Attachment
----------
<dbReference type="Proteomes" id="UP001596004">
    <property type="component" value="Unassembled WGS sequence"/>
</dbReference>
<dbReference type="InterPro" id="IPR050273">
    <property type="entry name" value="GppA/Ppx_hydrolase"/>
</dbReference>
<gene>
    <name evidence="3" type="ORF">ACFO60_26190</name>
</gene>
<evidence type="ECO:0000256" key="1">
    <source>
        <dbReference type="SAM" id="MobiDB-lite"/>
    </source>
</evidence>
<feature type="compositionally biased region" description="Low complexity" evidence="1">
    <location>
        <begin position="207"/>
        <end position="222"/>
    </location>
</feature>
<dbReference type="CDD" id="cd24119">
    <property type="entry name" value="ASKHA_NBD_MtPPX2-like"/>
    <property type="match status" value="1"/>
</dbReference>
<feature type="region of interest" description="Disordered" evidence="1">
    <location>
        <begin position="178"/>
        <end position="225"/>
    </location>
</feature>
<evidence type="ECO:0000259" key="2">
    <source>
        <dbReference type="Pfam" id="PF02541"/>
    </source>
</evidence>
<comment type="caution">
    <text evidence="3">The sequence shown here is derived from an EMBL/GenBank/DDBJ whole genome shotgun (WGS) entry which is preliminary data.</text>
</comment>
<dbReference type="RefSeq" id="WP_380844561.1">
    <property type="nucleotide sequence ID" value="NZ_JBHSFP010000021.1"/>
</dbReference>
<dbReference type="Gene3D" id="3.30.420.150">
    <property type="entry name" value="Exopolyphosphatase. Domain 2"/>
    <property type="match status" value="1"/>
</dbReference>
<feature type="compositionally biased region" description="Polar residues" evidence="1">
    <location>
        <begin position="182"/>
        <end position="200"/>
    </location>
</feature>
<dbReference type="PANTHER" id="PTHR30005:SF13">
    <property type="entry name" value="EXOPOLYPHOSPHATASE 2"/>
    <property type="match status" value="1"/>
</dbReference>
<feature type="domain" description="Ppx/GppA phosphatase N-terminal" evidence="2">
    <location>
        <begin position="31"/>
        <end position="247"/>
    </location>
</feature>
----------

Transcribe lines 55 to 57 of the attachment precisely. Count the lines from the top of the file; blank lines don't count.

</dbReference>
<feature type="domain" description="Ppx/GppA phosphatase N-terminal" evidence="2">
    <location>